Speaking of special, I’m sure most of us will remember that one Christmas that we received something extra surprising and amazing. For me, it was the small jewelry box that played music when it was wound up. So proud was I that third grade year of school; I just had to take it to show off only to be crying on the way home on the bus because I had lost the key that opened that beautiful box. Somehow it got opened, never to be locked again. It is still a treasure taking me back to my childhood and has a prominent place on my dresser. And, to my beloved sister who received a larger one with a ballerina in it, mine is still prettier than yours.
There are some great quotes from Southern Living magazine about Christmas. These two I would like to share – by Charles Dickens “I will honor Christmas in my heart, and try to keep it all the year.” – “At Christmas, all roads lead home.” by Marjorie Holmes. May all of you be able to go “home” somehow this Christmas. Now, Jeff, Susan, Noel, and all of you other December babies – Happy, Happy Birthday – if we are going to live to be 100, we had better get on that treadmill.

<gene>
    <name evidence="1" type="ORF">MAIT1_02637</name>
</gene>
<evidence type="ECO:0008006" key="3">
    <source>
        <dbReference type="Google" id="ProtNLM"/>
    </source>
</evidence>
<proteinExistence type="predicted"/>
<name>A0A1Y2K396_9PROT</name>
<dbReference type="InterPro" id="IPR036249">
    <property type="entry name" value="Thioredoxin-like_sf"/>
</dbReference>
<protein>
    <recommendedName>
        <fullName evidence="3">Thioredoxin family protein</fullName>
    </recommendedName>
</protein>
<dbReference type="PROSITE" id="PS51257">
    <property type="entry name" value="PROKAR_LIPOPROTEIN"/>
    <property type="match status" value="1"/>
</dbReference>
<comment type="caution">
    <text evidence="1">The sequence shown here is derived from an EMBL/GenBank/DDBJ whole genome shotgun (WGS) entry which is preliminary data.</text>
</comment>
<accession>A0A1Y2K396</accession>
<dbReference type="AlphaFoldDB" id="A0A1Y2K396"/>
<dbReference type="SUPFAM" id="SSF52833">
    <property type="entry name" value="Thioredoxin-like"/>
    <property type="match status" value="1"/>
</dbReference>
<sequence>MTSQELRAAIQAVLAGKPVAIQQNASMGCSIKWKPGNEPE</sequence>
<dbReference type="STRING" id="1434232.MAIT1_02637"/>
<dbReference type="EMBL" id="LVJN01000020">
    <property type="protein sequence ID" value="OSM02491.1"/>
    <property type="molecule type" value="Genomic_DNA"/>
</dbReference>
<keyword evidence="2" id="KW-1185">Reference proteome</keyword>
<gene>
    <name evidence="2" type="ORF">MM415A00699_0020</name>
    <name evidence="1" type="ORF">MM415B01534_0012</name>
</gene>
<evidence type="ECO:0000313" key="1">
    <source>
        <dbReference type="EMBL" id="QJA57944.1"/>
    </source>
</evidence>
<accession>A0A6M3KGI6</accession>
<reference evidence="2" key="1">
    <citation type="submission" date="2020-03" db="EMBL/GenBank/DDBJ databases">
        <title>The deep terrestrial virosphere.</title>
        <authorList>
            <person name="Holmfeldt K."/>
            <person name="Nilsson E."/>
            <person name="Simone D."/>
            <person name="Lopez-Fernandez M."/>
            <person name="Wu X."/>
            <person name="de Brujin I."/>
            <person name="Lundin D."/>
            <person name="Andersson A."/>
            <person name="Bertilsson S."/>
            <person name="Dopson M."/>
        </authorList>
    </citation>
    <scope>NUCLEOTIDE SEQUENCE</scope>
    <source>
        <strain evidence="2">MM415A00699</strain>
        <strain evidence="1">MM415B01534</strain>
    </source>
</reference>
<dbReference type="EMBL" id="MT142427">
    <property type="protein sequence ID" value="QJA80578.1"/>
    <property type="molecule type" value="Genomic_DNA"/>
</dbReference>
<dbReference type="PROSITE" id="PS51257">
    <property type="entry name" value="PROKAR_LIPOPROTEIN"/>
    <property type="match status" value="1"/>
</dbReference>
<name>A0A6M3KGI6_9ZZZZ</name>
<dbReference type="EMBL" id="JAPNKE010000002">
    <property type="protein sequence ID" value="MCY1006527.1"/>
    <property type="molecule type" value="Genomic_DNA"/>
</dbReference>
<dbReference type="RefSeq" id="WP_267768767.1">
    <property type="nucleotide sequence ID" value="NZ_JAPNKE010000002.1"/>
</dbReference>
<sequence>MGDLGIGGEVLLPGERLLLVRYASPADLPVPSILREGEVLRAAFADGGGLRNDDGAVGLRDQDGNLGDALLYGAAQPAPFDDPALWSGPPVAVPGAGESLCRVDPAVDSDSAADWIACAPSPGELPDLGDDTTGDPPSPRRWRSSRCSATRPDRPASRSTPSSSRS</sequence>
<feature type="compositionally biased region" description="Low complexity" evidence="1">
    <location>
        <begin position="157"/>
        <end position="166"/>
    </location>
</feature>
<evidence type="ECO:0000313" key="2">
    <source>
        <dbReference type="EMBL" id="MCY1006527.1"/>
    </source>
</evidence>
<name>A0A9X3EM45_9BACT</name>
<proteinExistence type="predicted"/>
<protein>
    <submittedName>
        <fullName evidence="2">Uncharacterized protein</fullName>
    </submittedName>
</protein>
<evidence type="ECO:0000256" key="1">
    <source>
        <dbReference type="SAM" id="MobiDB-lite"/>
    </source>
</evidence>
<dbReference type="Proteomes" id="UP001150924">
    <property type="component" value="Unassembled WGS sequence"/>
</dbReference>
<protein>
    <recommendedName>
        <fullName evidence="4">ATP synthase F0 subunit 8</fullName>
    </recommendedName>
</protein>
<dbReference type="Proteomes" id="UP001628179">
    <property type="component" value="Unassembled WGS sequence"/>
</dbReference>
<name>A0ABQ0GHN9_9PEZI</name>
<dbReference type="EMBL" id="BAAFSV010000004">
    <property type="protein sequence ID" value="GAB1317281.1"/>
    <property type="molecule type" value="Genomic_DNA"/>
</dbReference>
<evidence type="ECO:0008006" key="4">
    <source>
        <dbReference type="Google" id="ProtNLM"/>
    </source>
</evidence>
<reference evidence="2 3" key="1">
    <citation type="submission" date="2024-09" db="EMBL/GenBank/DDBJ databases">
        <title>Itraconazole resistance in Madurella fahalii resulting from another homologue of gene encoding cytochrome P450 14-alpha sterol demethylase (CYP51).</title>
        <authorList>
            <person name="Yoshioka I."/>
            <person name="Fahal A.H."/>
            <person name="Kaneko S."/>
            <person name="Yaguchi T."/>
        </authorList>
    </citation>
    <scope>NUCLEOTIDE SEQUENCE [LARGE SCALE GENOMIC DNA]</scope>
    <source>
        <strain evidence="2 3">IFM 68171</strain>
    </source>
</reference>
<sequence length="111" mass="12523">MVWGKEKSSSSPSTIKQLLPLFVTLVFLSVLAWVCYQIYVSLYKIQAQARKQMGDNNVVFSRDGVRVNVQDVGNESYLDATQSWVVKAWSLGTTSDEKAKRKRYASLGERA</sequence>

My Favorite Carol
By Marie Craig
This Christmas is a little more normal than a year ago when we were all quarantined and wary of each other and health issues. Hopefully, we’ll get back to our sharing and visiting habits of the past.
One thing that doesn’t change about Christmas is the quiet, humble story of the Savior’s birth. The bright lights and excessive purchasing of gifts are the dramatic parts of some celebrations, but I like to think of the story itself and its message to us.
There are scripture, movies, poems, and stories about the season, but my favorite way of telling the meaning is by singing Christmas Carols. I capitalize the word “carols” because they deserve it. All of the songs are wonderful (except maybe “Grammaw Got Run Over By a Reindeer”) and I really enjoy playing through my extensive collection of holiday music. Handel’s “Messiah” is way too difficult, but I still try a few of the easier scores.